You might have to fire your media rep
I was blindfolded by the university textbooks and marketing tomes I read in preparation for my new career. They always seemed to preach 'schedule' and 'position' and words that, at the time, made sense.
But as I learned more about the industry (advertising - not radio), I started to realize that they were wrong all along. Well, maybe not totally wrong, but a little misdirecting, to say the least.
Successful advertising isn't built on great airtime schedules, or premium positioning in the newspaper. Not a chance. Successful campaigns are built on one thing, and one thing only: what you say to your customer.
I ran a few campaigns in my early years that focused solely on where my clients' spots ran. I focused on getting those ears at the busy times of day - to and from work / home - and didn't pay enough attention to the finely crafted message that those ears were exposed to.
As my career evolved, it became clear where the true power of advertising lies - in the message.
I say this to all the business owners and marketing managers and the like reading this post: if your media rep (radio / TV / newspaper) is talking more about your schedule and how much money you're spending with his company than he is with the nuts and bolts of your creative message and the emotional benefits attached to it, then he / she should have some explaining to do.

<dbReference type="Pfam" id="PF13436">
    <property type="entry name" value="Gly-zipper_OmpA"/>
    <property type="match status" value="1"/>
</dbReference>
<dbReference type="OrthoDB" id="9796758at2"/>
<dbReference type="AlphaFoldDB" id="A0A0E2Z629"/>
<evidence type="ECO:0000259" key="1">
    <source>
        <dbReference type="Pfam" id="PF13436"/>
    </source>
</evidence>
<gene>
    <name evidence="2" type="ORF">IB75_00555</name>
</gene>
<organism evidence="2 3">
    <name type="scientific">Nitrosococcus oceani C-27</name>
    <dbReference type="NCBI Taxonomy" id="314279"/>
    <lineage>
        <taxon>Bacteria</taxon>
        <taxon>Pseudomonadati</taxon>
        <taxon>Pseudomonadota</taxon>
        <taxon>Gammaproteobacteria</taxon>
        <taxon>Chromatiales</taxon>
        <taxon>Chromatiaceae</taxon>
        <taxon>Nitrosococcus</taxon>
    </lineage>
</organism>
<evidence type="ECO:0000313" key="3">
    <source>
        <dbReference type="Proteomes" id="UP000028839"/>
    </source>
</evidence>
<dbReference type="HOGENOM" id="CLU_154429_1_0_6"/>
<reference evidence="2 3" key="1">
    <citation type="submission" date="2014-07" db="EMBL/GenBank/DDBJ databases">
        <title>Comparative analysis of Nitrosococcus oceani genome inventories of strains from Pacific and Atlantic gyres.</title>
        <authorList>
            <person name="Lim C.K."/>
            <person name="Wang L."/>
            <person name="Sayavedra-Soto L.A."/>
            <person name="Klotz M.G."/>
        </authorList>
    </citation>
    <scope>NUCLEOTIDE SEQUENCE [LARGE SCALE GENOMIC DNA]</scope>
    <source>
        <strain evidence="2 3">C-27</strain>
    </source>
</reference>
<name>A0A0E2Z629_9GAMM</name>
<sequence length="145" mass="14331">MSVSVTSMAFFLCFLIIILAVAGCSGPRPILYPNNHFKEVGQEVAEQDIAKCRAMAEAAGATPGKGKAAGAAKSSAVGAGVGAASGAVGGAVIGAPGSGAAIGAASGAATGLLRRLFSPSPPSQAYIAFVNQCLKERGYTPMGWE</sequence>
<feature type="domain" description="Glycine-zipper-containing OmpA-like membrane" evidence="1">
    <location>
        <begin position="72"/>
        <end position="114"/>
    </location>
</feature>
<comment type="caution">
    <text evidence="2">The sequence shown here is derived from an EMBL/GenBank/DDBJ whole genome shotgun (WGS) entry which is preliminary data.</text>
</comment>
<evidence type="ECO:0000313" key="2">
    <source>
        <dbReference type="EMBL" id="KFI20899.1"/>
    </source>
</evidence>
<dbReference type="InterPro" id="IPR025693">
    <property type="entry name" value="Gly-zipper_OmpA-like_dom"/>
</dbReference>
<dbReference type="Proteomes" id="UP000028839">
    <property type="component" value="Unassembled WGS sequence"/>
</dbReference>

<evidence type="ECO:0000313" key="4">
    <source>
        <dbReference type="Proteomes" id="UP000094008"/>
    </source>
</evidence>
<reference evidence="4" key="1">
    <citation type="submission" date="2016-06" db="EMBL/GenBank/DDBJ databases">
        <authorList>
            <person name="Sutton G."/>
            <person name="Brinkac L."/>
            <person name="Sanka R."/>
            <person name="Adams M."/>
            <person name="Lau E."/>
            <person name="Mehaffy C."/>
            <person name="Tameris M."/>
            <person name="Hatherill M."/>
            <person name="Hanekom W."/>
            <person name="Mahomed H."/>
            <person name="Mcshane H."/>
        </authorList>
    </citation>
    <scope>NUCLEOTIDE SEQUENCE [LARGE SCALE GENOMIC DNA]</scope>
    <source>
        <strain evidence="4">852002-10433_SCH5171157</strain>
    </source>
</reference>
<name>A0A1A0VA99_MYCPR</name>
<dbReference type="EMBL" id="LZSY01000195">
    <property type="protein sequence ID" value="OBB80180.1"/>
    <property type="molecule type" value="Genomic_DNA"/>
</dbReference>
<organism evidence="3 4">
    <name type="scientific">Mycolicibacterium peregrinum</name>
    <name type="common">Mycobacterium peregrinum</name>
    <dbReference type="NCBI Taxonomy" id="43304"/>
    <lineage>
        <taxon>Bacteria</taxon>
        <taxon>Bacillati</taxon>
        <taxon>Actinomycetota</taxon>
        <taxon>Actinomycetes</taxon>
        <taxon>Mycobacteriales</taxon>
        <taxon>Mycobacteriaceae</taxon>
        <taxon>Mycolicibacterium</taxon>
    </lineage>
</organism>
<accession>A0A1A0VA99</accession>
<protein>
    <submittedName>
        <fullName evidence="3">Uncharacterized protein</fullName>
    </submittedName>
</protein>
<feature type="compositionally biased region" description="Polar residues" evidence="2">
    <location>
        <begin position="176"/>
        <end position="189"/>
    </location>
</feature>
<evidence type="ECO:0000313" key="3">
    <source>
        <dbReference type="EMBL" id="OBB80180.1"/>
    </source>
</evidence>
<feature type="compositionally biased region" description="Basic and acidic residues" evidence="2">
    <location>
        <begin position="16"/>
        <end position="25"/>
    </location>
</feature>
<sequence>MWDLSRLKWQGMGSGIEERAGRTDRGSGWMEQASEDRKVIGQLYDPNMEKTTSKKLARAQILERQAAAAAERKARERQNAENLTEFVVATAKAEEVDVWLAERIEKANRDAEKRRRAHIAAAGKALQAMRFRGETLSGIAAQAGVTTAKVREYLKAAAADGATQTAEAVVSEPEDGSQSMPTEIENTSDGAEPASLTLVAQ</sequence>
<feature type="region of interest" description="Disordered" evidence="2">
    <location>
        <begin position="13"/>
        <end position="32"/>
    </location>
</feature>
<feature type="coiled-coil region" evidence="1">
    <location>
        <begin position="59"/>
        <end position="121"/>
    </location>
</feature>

He / she should be asking the hard-hitting questions about what makes your customer tick; what reasons they have inside their head when they buy from you; what kinds of results you expect to get out of a successful campaign; etc. If it's simply a discussion of rates and where your spots run, then get yourself a new rep because this one isn't going to help you at all.
I constantly go back to this example:
Run a schedule of poorly crafted spots during the busiest time of day on your local radio station, and nothing will happen. But try running your spots between 1.00am and 3.00am, with the following message:
They'll be banging on your doors.
Try and tell me it's not about the message.